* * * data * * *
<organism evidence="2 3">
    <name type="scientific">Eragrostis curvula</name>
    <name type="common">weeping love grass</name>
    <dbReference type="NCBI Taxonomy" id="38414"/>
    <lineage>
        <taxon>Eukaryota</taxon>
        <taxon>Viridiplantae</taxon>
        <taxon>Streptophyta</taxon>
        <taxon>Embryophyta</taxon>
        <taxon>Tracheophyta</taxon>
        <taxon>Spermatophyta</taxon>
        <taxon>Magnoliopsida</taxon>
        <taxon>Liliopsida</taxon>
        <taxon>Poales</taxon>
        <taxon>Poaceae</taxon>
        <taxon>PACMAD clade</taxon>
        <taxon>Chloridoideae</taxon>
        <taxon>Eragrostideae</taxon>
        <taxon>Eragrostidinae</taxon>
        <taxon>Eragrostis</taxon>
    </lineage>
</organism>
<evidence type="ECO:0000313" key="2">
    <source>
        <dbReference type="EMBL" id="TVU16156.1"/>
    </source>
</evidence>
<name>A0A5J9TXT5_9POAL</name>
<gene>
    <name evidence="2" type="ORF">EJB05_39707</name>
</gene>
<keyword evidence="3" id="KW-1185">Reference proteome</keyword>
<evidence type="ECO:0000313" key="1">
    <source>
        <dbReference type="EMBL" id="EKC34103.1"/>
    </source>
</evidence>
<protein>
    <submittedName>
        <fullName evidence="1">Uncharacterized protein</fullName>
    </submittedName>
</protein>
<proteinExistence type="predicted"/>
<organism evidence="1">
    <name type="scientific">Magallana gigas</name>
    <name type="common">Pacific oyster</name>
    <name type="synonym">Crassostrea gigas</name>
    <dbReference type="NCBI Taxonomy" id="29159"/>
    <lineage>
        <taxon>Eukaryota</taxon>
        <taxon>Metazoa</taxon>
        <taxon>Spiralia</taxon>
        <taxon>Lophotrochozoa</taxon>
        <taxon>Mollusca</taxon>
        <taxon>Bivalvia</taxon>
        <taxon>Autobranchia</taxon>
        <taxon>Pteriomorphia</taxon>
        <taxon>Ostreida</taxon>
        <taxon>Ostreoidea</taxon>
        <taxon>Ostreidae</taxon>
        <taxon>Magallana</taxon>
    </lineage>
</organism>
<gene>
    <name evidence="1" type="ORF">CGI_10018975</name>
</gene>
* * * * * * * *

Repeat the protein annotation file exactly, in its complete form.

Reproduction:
<organism evidence="2 3">
    <name type="scientific">Eragrostis curvula</name>
    <name type="common">weeping love grass</name>
    <dbReference type="NCBI Taxonomy" id="38414"/>
    <lineage>
        <taxon>Eukaryota</taxon>
        <taxon>Viridiplantae</taxon>
        <taxon>Streptophyta</taxon>
        <taxon>Embryophyta</taxon>
        <taxon>Tracheophyta</taxon>
        <taxon>Spermatophyta</taxon>
        <taxon>Magnoliopsida</taxon>
        <taxon>Liliopsida</taxon>
        <taxon>Poales</taxon>
        <taxon>Poaceae</taxon>
        <taxon>PACMAD clade</taxon>
        <taxon>Chloridoideae</taxon>
        <taxon>Eragrostideae</taxon>
        <taxon>Eragrostidinae</taxon>
        <taxon>Eragrostis</taxon>
    </lineage>
</organism>
<evidence type="ECO:0000313" key="2">
    <source>
        <dbReference type="EMBL" id="TVU16156.1"/>
    </source>
</evidence>
<name>A0A5J9TXT5_9POAL</name>
<gene>
    <name evidence="2" type="ORF">EJB05_39707</name>
</gene>
<keyword evidence="3" id="KW-1185">Reference proteome</keyword>
<evidence type="ECO:0000313" key="1">
    <source>
        <dbReference type="EMBL" id="EKC34103.1"/>
    </source>
</evidence>
<protein>
    <submittedName>
        <fullName evidence="1">Uncharacterized protein</fullName>
    </submittedName>
</protein>
<proteinExistence type="predicted"/>
<organism evidence="1">
    <name type="scientific">Magallana gigas</name>
    <name type="common">Pacific oyster</name>
    <name type="synonym">Crassostrea gigas</name>
    <dbReference type="NCBI Taxonomy" id="29159"/>
    <lineage>
        <taxon>Eukaryota</taxon>
        <taxon>Metazoa</taxon>
        <taxon>Spiralia</taxon>
        <taxon>Lophotrochozoa</taxon>
        <taxon>Mollusca</taxon>
        <taxon>Bivalvia</taxon>
        <taxon>Autobranchia</taxon>
        <taxon>Pteriomorphia</taxon>
        <taxon>Ostreida</taxon>
        <taxon>Ostreoidea</taxon>
        <taxon>Ostreidae</taxon>
        <taxon>Magallana</taxon>
    </lineage>
</organism>
<gene>
    <name evidence="1" type="ORF">CGI_10018975</name>
</gene>